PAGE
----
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Taxonomic Paper
Tubicolous polychaete worms (Annelida) from Bahía de Chamela Islands Sanctuary, Mexico, with the description of a new bamboo worm
expand article infoBeatriz Yáñez-Rivera, María Ana Tovar-Hernández§, Cristian Moisés Galván-Villa|, Eduardo Ríos-Jara|
‡ CONACYT- Centro de Investigación en Alimentación y Desarrollo A.C. (CIAD), Unidad Mazatlán en Acuicultura y Manejo Ambiental, Mazatlán, Mexico
§ Universidad Autónoma de Nuevo León, Facultad de Ciencias Biológicas, Laboratorio de Biosistemática, San Nicolás de los Garza, Nuevo León, Mexico
| Universidad de Guadalajara, Centro Universitario de Ciencias Biológicas y Agropecuarias, Departamento de Ecología, Zapopan, Mexico
Open Access

Abstract

Background

The islands and islets of Bahía de Chamela, in the Eastern Tropical Pacific, were declared as the first marine sanctuary in Mexico and has been protected since 2002. Their marine biodiversity has been documented in a series of papers in the last decade, but only three species of polychaete worms have been reported.

New information

Sixteen species of sedentary polychaete worms belonging to the families Maldanidae, Oweniidae, Sabellariidae, Sabellidae and Serpulidae are reported to the Bahía de Chamela Islands Sanctuary, 15 of these species constituting the first records in the area. Isocirrus tropicus (Monro, 1928) (Monro 1928) and Notaulax californica (Treadwell, 1906) (Treadwell 1906) constitute new records to Mexico; Idanthyrsus mexicanus Kirtley, 1904 (Kirtley 1994) is first recorded since its description and one species of bamboo worm (Maldanidae) is described as new to science. The new species belongs to the genus Clymenura Verril, 1900 (Verrill 1900) and its characterised by the presence of a glandular shield on chaetiger 8; a cephalic plaque oval with smooth margins and a rounded palpode; nuchal organs straight, parallel, almost full length of plaque; manubriavicular uncini present from chaetiger 1 with 3–4 teeth above the main fang without hairs or bristles; two pre-anal achaetous segments with tori; an anal funnel with alternating triangular cirri, being the longest that are located mid-ventrally.

Keywords

Polychaeta, Sedentaria, Clymenura, Western Mexico, Tropical Eastern Pacific.

Introduction

The islands and islets of Bahía de Chamela, in the Eastern Tropical Pacific, were declared as the first marine sanctuary in Mexico and has been protected since 2002 (Miranda et al. 2011). Bahía de Chamela presents a high environmental heterogeneity, in which there is a considerable number of species (López-Uriarte et al. 2009), making it a priority site of extreme importance for the conservation of its marine ecosystems (CONABIO-CONANP-TNC-PRONATURA 2007). In addition, it is an area of fishing importance and tourist potential for the Jalisco coast.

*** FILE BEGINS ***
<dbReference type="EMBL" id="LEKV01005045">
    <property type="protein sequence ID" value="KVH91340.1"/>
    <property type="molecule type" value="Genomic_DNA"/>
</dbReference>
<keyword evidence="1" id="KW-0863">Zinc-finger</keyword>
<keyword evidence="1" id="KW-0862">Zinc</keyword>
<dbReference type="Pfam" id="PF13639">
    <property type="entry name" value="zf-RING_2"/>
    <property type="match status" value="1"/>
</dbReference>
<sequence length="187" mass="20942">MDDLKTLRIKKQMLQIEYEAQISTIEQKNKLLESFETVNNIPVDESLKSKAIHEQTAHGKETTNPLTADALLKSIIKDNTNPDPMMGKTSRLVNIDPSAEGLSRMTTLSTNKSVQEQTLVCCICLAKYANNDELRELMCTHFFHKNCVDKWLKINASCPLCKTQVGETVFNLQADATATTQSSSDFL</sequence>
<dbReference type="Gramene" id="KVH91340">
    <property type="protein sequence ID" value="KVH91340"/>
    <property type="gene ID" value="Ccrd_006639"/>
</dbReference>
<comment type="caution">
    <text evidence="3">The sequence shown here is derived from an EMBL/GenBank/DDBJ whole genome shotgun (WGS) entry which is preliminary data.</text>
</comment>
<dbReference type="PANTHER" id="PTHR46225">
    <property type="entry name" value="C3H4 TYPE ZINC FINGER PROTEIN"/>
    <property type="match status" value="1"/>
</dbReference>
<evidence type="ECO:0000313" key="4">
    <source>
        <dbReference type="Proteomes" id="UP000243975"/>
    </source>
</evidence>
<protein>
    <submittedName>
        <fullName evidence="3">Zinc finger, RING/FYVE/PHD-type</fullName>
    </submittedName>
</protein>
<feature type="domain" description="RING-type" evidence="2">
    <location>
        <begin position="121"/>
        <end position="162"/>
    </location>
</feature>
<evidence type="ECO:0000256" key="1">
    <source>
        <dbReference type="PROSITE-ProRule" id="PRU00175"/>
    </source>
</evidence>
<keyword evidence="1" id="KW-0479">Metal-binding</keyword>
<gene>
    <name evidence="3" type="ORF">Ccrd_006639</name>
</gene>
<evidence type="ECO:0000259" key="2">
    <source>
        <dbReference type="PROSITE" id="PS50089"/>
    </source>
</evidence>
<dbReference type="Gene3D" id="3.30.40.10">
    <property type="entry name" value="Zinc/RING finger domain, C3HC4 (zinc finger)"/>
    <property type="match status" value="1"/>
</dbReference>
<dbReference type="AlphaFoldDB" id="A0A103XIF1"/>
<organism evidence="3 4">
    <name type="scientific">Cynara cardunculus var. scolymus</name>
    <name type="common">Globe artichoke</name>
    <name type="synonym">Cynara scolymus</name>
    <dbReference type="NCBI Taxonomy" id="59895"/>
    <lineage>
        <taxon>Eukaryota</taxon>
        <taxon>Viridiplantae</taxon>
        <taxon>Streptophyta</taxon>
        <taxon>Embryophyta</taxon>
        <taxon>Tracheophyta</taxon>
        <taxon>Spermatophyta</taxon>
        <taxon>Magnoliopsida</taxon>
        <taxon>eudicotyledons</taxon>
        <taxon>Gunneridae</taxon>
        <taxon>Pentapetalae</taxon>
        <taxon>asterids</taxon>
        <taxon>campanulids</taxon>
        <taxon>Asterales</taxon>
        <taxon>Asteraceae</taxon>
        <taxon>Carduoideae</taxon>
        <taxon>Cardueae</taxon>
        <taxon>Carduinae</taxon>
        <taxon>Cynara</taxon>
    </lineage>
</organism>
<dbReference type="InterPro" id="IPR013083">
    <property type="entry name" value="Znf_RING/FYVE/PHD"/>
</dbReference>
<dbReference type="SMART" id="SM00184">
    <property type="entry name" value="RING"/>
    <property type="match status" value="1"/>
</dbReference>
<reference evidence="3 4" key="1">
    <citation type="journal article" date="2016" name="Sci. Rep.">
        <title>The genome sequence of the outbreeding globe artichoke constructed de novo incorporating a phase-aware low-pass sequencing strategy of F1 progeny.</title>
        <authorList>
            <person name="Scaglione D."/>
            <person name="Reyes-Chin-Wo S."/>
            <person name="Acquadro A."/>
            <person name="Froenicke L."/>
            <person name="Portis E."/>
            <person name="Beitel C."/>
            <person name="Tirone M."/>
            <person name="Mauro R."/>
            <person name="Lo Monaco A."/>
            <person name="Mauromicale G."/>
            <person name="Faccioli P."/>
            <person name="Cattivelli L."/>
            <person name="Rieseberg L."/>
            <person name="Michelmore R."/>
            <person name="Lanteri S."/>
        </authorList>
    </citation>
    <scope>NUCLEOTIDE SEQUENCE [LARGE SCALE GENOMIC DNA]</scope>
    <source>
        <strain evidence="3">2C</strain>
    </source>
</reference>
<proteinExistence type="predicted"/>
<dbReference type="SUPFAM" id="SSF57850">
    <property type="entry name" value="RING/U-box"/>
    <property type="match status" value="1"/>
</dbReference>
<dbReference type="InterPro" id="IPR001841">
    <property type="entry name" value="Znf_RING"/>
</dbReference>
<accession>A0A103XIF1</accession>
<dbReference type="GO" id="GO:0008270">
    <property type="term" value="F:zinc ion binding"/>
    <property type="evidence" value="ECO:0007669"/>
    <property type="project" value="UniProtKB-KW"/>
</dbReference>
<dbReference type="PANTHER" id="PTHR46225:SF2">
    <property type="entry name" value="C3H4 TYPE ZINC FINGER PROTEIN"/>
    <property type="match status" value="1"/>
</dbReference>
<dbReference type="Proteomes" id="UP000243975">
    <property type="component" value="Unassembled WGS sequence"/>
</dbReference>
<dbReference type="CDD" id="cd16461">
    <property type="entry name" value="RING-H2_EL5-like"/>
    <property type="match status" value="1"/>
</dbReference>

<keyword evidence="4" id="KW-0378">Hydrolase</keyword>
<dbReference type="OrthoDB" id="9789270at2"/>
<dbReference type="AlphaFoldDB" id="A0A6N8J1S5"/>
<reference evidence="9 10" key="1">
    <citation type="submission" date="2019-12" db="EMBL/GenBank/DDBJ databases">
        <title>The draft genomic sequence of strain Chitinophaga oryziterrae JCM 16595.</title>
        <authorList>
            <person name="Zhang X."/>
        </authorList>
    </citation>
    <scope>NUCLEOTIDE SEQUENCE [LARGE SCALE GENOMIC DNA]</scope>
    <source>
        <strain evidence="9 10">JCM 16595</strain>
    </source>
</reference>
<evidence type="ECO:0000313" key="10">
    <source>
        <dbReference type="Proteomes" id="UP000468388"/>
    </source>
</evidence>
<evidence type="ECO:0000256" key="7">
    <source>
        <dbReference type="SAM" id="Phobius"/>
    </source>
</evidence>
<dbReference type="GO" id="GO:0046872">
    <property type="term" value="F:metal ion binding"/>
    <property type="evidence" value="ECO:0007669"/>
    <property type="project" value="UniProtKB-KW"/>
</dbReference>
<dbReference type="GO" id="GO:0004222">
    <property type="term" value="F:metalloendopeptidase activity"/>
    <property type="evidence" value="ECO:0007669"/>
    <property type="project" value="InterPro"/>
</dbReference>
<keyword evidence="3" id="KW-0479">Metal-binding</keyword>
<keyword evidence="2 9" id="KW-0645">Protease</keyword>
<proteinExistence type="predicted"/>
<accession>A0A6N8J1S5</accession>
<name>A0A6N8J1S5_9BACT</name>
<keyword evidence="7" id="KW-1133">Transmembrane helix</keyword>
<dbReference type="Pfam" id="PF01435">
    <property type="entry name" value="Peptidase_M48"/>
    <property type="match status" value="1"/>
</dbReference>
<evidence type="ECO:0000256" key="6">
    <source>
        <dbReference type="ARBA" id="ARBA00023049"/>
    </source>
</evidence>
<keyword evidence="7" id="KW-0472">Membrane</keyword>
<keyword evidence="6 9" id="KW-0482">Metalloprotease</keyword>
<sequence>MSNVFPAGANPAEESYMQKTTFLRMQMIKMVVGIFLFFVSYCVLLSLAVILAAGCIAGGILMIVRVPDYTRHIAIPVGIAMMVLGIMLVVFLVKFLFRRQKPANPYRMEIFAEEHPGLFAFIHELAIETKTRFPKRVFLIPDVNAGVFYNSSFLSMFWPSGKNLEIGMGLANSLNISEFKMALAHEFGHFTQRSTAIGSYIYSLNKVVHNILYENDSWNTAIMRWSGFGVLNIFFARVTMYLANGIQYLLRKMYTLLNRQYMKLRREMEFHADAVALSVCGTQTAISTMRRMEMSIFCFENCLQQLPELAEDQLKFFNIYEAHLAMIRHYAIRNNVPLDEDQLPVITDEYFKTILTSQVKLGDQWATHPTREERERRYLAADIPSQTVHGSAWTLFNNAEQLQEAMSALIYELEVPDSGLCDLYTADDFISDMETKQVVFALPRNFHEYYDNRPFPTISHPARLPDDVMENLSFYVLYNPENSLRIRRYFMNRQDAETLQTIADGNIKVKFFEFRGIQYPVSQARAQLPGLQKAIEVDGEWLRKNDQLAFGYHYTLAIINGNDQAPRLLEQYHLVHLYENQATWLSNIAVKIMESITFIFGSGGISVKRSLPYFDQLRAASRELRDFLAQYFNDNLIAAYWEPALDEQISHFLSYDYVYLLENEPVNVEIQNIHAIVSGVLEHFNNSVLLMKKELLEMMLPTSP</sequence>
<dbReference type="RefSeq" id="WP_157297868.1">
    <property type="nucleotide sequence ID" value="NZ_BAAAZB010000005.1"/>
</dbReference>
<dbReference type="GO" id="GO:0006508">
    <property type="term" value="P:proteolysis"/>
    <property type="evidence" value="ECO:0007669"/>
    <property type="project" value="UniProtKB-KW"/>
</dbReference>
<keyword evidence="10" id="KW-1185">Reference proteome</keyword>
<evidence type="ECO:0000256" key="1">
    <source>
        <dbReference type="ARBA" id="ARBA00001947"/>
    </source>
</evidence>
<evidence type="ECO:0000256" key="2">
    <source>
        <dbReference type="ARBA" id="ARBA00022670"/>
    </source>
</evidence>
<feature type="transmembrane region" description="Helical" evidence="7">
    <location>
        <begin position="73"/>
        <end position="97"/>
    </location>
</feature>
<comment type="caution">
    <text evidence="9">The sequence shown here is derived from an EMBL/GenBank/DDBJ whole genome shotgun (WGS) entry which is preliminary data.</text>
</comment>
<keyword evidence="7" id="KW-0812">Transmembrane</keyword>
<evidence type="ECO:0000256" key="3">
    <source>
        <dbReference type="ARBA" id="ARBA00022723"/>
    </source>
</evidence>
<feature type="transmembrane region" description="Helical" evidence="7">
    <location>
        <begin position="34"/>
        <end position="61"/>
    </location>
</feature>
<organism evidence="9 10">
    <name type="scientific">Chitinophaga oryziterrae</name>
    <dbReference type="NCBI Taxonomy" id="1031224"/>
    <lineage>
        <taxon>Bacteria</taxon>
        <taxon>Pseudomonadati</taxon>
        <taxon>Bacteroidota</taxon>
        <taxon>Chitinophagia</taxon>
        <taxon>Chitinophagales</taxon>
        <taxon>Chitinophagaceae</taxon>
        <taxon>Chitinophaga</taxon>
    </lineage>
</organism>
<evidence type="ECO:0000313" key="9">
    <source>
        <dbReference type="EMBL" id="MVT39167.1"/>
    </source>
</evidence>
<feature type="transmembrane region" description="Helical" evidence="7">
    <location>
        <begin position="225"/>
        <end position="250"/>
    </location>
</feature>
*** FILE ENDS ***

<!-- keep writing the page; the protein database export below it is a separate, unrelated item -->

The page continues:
The marine biodiversity of Bahía de Chamela has been documented in a series of papers in the last decade: macroinvertebrates (López-Uriarte et al. 2009), hermit crabs (Bastida-Izaguirre et al. 2013), parasitic copepods (Morales-Serna et al. 2013), mud shrimps (Ayón-Parente et al. 2013), caprellid shrimps (Galván-Villa and Ayón-Parente 2015), caridean shrimps (Ayón-Parente et al. 2016), echinoderms (Ríos-Jara et al. 2013, Galván-Villa et al. 2018, Solís-Marín et al. 2018), lancelets (Galván-Villa et al. 2017) and fishes (Galván-Villa et al. 2016). However, only three species of polychaete worms have been reported in Bahía de Chamela: the acoetid Polyodontes lupinus (Treadwell 1941, Pettibone 1989), the serpulid Spirobranchus sp. and the sabellid Bispira rugosa (López-Uriarte et al. 2009).

Polychaetes are segmented worms belonging to the phylum Annelida. They are predominantly marine with some species in fresh and terrestrial groundwaters (Glasby and Timm 2008, Glasby et al. 2009). As many as 11,456 species, 1417 genera and 85 families were recognised as valid up to 2016 (Pamungkas et al. 2019). In Mexico, 1500 species have been reported along their Pacific and Atlantic littorals (Tovar-Hernández et al. 2014). In the present contribution, 16 sedentary polychaete worms are documented to Bahía de Chamela, one of them constitutes a new record to Mexico and one bamboo worm is established as a new species to science, formally described below.

Materials and methods

Fieldwork

The material reported in this paper was collected between April 2009 and June 2013 in Bahía de Chamela, Jalisco, Mexico (Fig. 1). The specimens were obtained by hand, snorkelling, scuba diving and using a biological dredge. Worms were fixed in 10% formaldehyde–seawater for 72 h, then excess formalin was removed, specimens were washed with tap water, left in it for 24 h to remove the remaining fixative and sea-water and later transferred to 70% ethanol for long-term preservation.

Figure 1.  

Study area with location of sampling sites and the presence of tubicolous polychaetes.

Identification

Observations and body measurements were undertaken with a Leica MZ75 stereomicroscope or an Olympus CH30 high power microscope. Photographs were taken with an attached Canon EOS Rebel T7i digital camera. Methyl green and Shirlastain-A were used for improving the contrast of surface features and analysis of the main morphological features.